Thursday, 26 February 2004
Seanad Eireann Debate
Mr. B. Lenihan: In the new subsection (II) inserted in section 5 to insert “behalf of” after “on” and before “the Official Side”. In the new subsection (2) inserted in section 5 regarding the title of the Act of 1919, the term “Prison Officer” should be plural.
Dr. Mansergh: I warmly thank the Minister and his staff for conducting this debate, which has taken place over the past two days. It was an interesting and instructive debate in which I enjoyed participating. It raised a number of issues that may need to be dealt with in months and years to come both in these Houses and in other forums. It has thrown light on many issues.
Mr. J. Phelan: I too thank the Minister of State and his officials. While I do not agree with large parts of the Bill I compliment the officials on the work they put into it. I have no doubt there will be considerable discussion in the other House before it is passed.
Mr. O’Toole: I regret the passing of this Bill. The debate has been important. I thank the Minister of State and his officials for their full and committed engagement with the arguments as we proceeded. It is crucial to have such engagement when legislating. There are issues more of a political and policy nature than of a drafting nature that need to be considered. Unlike Senator Mansergh, I hope that any adjustments to the Bill would not be left for months and years. There is another opportunity in the Dáil next week. Some of the arguments made here should sink in, particularly those relating to the two groups we discussed. I will not reopen that argument.
The significant point related to age. As social circumstances and life expectancy are now different, change is needed. However, the manner of the implementation with a one size fits all approach does not work. It will have to be changed in the future and rather than leave bits of business to successive generations, we should make the changes now to allow it to work.
Mr. McDowell: I join other Senators in thanking the Minister of State for the way in which he dealt with the Bill today. I appreciate it can be difficult to come into either House with what I expect are overriding instructions from the Department of Finance not to give a great deal. Even in that context we have had a useful discussion and at least started the process of teasing out the details. Details remain which need to be teased out further and no doubt that will happen in the other House.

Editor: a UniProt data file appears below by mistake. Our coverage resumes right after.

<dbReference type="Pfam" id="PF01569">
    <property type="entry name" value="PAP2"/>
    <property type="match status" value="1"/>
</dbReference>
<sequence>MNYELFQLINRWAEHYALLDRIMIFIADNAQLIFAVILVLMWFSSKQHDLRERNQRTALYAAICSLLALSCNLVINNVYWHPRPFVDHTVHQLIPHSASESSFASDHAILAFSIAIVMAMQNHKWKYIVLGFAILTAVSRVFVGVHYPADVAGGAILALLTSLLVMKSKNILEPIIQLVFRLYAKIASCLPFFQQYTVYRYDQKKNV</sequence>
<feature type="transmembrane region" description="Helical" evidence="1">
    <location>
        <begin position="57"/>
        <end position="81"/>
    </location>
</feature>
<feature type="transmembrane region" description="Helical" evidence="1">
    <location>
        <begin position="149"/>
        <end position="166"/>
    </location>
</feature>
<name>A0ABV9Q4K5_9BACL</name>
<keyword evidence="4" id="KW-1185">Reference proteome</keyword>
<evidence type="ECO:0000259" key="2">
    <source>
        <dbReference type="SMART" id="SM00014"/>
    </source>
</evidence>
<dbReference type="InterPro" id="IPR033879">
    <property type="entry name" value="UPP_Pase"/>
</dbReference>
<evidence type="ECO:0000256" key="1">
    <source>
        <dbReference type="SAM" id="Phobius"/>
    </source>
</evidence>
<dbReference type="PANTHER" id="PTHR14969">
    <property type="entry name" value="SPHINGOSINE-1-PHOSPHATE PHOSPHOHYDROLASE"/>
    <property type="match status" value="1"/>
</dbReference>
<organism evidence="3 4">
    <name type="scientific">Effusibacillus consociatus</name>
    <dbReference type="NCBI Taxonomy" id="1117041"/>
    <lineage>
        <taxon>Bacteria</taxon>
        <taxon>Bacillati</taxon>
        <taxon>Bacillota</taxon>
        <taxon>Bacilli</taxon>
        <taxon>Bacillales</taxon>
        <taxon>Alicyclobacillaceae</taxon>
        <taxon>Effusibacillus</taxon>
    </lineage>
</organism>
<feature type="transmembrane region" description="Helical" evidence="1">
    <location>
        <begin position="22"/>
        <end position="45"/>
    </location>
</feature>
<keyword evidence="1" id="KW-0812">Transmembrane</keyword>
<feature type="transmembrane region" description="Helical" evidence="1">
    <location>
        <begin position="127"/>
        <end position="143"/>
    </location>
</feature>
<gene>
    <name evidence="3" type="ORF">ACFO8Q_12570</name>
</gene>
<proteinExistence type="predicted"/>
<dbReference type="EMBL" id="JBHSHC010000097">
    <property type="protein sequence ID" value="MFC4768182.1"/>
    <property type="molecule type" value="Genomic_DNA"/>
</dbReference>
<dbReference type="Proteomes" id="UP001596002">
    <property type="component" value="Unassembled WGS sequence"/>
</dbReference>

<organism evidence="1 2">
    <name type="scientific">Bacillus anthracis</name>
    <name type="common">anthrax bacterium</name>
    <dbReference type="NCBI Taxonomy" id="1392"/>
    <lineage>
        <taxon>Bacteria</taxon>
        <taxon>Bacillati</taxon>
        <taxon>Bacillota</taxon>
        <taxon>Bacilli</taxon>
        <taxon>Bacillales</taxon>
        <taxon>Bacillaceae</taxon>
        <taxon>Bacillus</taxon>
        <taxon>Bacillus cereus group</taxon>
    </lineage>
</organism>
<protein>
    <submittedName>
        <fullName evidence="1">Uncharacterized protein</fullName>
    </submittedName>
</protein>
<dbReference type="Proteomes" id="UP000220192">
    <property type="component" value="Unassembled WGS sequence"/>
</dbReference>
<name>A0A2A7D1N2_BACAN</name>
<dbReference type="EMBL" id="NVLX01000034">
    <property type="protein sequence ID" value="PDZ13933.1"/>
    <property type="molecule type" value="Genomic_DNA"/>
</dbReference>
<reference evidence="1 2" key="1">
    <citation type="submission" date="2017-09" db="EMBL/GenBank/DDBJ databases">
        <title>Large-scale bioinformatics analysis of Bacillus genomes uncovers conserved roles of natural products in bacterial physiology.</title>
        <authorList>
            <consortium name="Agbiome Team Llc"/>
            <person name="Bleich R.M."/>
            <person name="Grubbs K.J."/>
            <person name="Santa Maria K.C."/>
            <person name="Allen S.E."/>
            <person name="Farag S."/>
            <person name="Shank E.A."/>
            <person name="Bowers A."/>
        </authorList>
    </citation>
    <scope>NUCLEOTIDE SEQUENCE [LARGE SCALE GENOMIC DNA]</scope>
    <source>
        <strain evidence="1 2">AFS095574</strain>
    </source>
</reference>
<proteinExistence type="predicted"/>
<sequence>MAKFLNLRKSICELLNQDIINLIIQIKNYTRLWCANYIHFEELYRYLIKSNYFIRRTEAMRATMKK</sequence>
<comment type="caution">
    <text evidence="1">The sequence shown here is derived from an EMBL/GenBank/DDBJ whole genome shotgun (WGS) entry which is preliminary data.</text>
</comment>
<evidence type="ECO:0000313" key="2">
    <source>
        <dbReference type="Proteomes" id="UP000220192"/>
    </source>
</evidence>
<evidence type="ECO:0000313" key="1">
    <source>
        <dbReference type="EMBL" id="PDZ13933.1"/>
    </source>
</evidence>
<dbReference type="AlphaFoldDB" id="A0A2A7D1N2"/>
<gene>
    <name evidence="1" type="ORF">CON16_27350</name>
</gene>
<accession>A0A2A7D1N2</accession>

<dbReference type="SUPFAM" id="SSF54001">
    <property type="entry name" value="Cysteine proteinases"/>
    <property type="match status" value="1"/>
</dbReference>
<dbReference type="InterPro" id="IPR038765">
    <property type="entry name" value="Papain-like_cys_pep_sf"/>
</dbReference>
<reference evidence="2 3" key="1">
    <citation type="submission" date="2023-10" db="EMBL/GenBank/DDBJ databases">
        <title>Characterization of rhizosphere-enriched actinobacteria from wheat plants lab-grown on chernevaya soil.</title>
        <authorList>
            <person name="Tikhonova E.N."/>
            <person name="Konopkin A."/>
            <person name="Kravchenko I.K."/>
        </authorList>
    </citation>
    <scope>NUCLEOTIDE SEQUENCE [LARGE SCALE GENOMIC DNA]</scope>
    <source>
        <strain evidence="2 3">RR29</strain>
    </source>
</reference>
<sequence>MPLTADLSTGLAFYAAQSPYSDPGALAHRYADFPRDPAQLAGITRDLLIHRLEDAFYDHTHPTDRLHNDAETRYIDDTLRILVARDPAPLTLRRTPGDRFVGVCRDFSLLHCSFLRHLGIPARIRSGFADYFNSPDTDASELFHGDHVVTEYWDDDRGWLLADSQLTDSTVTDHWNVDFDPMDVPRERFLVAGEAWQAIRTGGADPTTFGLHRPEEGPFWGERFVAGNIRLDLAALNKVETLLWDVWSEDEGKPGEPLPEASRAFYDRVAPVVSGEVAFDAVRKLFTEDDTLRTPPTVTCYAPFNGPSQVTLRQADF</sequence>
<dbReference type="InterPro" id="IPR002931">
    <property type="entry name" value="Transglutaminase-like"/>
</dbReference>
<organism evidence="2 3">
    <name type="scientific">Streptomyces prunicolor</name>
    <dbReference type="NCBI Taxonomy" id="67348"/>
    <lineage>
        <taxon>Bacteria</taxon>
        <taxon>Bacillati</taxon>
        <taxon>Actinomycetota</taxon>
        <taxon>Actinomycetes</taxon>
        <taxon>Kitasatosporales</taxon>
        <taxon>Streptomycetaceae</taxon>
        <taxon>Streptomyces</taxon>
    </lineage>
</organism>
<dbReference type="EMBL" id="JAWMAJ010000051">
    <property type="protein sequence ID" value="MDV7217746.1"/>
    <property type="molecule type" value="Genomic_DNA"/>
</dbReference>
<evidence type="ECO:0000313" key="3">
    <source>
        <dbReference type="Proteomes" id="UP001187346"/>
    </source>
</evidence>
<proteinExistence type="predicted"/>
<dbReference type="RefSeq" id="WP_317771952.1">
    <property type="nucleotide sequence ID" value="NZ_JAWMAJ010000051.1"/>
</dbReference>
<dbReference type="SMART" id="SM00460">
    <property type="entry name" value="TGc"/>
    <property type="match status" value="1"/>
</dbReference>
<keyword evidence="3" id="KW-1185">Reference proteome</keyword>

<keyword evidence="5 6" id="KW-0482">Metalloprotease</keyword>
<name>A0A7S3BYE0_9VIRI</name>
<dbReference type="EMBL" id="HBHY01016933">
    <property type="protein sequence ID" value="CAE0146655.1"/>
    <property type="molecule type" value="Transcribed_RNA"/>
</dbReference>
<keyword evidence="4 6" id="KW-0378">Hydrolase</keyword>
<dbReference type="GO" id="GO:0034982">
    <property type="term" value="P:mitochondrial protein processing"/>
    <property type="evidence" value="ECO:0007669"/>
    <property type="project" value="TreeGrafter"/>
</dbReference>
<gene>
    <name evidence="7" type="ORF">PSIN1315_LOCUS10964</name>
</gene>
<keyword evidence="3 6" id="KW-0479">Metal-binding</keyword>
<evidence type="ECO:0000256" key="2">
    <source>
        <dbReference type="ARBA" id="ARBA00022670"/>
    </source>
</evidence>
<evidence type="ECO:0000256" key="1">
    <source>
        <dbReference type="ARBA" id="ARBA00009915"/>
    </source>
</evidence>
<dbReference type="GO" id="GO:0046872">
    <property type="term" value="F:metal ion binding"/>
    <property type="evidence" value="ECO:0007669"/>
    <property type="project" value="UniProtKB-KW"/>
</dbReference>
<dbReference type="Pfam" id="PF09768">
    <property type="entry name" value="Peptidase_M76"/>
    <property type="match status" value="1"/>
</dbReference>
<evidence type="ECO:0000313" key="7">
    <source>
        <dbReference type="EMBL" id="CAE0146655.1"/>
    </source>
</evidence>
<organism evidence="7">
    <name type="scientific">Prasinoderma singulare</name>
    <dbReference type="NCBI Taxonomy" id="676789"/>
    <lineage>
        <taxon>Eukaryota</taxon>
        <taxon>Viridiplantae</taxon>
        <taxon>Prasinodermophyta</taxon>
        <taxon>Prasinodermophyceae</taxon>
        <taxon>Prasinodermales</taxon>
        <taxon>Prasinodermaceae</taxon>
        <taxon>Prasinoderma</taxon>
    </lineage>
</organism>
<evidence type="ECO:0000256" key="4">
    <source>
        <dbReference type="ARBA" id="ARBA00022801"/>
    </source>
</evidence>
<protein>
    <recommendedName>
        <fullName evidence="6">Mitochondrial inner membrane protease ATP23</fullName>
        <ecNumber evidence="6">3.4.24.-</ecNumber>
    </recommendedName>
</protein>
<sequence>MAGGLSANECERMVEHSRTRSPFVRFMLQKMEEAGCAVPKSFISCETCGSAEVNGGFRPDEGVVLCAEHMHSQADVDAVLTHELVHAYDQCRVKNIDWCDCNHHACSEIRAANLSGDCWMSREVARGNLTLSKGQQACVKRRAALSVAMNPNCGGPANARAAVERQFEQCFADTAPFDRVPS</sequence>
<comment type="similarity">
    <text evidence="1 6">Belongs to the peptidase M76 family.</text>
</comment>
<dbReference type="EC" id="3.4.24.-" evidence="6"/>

In today’s short debate we have seen that legislation is not the appropriate way to deal with this issue. There are many special circumstances which need to be considered and cannot be reflected in legislation. In the latter stages of our discussion, it was clear that the legislation itself accepts that principle. This makes me wonder why the legislation was introduced in the first place. I suspect we will see the Bill back in this House in coming weeks and I look forward to seeing the Minister of State at that time.
Mr. Browne: I thank the Minister of State and his officials for their courtesy and help today during the discussion on various amendments and points of clarification that we sought. Some valid points were raised on this side of the House and I hope the Minister of State and his officials will reconsider them before the Bill goes to the Dáil. If such amendments are made and the Bill comes back to us, it will be well received. While Senator McDowell made the point that the provisions of the Bill will not apply for another 30 or 40 years, that might not be the case. We will see many changes and variations of the Bill in the next few years. By the time people reach retirement age, the legislation might be radically different.
Minister of State at the Department of Education and Science (Mr. B. Lenihan): I thank Senators both for the discussion earlier in the week on Second Stage and for today’s analysis of the Bill, which was searching, thorough and comprehensive. In its technical aspects the Bill is sufficiently robust to perform the required tasks. The wider questions raised confirm the wisdom of the Government in initiating the Bill in Seanad Éireann. I do not believe the type of discussion we had in this House about the future of politics and the teaching profession could be conducted in quite the same balanced way in another place. I should not really say that.
Mr. B. Lenihan: That is my considered opinion having listened to the views of Senators today. Clearly the Minister for Finance and his Government colleagues have reflected on the commission report. The Minister made a decision on politicians and took a view. He decided to link us with the pension report notwithstanding the fact that it did not refer to us. I thank Senators for their contributions to the debate, which were very well researched and to the point.
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